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Private companies who hold 59% of Knorr-Bremse AG (ETR:KBX) gained 5.2%, institutions profited as well

Key Insights

  • Significant control over Knorr-Bremse by private companies implies that the general public has more power to influence management and governance-related decisions

  • The largest shareholder of the company is Stella VermÖGensverwaltungs- Gmbh with a 59% stake

  • 22% of Knorr-Bremse is held by Institutions

To get a sense of who is truly in control of Knorr-Bremse AG (ETR:KBX), it is important to understand the ownership structure of the business. And the group that holds the biggest piece of the pie are private companies with 59% ownership. That is, the group stands to benefit the most if the stock rises (or lose the most if there is a downturn).

Following a 5.2% increase in the stock price last week, private companies profited the most, but institutions who own 22% stock also stood to gain from the increase.

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In the chart below, we zoom in on the different ownership groups of Knorr-Bremse.

Check out our latest analysis for Knorr-Bremse

ownership-breakdown
XTRA:KBX Ownership Breakdown December 20th 2023

What Does The Institutional Ownership Tell Us About Knorr-Bremse?

Institutional investors commonly compare their own returns to the returns of a commonly followed index. So they generally do consider buying larger companies that are included in the relevant benchmark index.

As you can see, institutional investors have a fair amount of stake in Knorr-Bremse. This suggests some credibility amongst professional investors. But we can't rely on that fact alone since institutions make bad investments sometimes, just like everyone does. When multiple institutions own a stock, there's always a risk that they are in a 'crowded trade'. When such a trade goes wrong, multiple parties may compete to sell stock fast. This risk is higher in a company without a history of growth. You can see Knorr-Bremse's historic earnings and revenue below, but keep in mind there's always more to the story.

earnings-and-revenue-growth
XTRA:KBX Earnings and Revenue Growth December 20th 2023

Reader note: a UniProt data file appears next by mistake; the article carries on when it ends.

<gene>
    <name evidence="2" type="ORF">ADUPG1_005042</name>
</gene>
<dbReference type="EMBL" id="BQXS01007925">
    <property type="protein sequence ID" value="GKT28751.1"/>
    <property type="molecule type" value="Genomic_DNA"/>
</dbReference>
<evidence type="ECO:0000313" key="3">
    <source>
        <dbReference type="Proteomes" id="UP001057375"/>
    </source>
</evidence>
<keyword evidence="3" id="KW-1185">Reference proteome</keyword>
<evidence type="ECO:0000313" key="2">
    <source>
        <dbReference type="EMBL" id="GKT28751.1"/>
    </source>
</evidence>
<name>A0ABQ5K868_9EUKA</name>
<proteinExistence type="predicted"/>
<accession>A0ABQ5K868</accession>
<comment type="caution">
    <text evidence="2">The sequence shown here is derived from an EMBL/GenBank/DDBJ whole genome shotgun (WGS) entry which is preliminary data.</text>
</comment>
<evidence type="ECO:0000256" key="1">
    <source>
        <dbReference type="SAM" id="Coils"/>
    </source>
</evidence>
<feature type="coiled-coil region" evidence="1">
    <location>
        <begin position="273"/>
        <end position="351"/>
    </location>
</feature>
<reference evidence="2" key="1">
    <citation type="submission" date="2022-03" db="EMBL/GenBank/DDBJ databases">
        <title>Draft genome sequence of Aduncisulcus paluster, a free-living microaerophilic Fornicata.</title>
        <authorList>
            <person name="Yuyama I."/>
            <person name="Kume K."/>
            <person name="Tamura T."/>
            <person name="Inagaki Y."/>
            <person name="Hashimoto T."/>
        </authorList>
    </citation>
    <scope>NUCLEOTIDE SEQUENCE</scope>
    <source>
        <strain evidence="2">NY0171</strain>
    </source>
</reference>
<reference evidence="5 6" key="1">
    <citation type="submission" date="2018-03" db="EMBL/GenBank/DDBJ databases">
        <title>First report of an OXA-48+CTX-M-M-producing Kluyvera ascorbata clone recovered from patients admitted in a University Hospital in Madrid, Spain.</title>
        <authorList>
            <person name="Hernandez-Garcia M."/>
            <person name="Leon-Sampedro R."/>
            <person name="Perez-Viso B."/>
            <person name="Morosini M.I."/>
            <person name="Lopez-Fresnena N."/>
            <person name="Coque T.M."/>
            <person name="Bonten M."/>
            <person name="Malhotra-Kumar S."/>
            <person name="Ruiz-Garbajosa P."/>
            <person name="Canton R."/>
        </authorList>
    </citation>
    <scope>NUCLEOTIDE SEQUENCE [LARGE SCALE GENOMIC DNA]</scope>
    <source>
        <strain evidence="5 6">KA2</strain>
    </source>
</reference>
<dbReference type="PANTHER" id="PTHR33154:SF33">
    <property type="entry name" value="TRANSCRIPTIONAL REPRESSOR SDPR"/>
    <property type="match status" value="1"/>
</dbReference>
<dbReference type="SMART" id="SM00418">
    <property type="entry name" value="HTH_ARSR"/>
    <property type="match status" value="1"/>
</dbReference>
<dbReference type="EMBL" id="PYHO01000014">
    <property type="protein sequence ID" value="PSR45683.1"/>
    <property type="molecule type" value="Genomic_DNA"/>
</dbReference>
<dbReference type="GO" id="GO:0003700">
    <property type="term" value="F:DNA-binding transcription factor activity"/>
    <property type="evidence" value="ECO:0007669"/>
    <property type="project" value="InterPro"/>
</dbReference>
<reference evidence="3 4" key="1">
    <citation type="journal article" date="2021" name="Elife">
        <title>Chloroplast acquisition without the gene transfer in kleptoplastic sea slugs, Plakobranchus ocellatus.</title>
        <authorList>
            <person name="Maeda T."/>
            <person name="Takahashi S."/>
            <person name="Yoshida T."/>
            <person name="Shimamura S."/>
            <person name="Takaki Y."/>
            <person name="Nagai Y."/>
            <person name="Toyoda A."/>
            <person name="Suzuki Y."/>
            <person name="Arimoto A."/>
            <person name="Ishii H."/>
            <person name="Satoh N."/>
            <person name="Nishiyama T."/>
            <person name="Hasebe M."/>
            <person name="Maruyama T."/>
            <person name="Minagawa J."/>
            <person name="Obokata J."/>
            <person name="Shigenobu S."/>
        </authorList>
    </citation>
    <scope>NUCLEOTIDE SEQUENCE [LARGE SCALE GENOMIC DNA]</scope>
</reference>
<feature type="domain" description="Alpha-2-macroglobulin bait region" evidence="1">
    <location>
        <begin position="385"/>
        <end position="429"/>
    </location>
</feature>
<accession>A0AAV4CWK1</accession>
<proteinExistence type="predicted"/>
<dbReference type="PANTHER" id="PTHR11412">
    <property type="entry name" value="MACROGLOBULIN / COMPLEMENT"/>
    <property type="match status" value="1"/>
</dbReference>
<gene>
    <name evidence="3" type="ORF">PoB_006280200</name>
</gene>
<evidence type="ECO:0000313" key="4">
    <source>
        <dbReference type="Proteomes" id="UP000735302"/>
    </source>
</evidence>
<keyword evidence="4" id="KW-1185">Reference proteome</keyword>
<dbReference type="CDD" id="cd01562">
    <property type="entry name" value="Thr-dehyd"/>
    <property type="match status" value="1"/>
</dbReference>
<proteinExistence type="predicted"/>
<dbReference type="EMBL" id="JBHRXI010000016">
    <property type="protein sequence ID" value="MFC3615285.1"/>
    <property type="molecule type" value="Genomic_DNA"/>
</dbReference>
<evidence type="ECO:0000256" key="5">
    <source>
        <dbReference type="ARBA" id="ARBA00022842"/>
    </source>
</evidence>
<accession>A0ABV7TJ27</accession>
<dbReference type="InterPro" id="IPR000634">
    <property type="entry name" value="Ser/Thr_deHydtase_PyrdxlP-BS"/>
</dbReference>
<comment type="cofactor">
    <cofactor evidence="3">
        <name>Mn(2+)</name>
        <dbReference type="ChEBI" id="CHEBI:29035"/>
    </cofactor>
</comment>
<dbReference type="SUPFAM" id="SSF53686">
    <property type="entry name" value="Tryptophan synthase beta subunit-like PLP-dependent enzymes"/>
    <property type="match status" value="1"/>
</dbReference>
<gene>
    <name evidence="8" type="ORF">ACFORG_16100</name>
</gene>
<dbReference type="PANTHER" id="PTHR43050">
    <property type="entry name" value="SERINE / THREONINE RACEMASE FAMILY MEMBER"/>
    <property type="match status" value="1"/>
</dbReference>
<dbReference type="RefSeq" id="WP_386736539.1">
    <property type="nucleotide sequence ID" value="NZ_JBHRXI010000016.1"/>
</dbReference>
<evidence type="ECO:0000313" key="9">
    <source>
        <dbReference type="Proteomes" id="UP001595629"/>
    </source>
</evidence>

We note that hedge funds don't have a meaningful investment in Knorr-Bremse. The company's largest shareholder is Stella VermÖGensverwaltungs- Gmbh, with ownership of 59%. This essentially means that they have extensive influence, if not outright control, over the future of the corporation. For context, the second largest shareholder holds about 3.0% of the shares outstanding, followed by an ownership of 1.6% by the third-largest shareholder.

While studying institutional ownership for a company can add value to your research, it is also a good practice to research analyst recommendations to get a deeper understand of a stock's expected performance. Quite a few analysts cover the stock, so you could look into forecast growth quite easily.

Insider Ownership Of Knorr-Bremse

While the precise definition of an insider can be subjective, almost everyone considers board members to be insiders. Company management run the business, but the CEO will answer to the board, even if he or she is a member of it.

I generally consider insider ownership to be a good thing. However, on some occasions it makes it more difficult for other shareholders to hold the board accountable for decisions.

We note our data does not show any board members holding shares, personally. Given we are not picking up on insider ownership, we may have missing data. Therefore, it would be interesting to assess the CEO compensation and tenure, here.

General Public Ownership

With a 19% ownership, the general public, mostly comprising of individual investors, have some degree of sway over Knorr-Bremse. While this size of ownership may not be enough to sway a policy decision in their favour, they can still make a collective impact on company policies.

Private Company Ownership

Our data indicates that Private Companies hold 59%, of the company's shares. Private companies may be related parties. Sometimes insiders have an interest in a public company through a holding in a private company, rather than in their own capacity as an individual. While it's hard to draw any broad stroke conclusions, it is worth noting as an area for further research.

Next Steps:

While it is well worth considering the different groups that own a company, there are other factors that are even more important. To that end, you should be aware of the 1 warning sign we've spotted with Knorr-Bremse .

If you are like me, you may want to think about whether this company will grow or shrink. Luckily, you can check this free report showing analyst forecasts for its future.

NB: Figures in this article are calculated using data from the last twelve months, which refer to the 12-month period ending on the last date of the month the financial statement is dated. This may not be consistent with full year annual report figures.

Have feedback on this article? Concerned about the content? Get in touch with us directly. Alternatively, email editorial-team (at) simplywallst.com.

This article by Simply Wall St is general in nature. We provide commentary based on historical data and analyst forecasts only using an unbiased methodology and our articles are not intended to be financial advice. It does not constitute a recommendation to buy or sell any stock, and does not take account of your objectives, or your financial situation. We aim to bring you long-term focused analysis driven by fundamental data. Note that our analysis may not factor in the latest price-sensitive company announcements or qualitative material. Simply Wall St has no position in any stocks mentioned.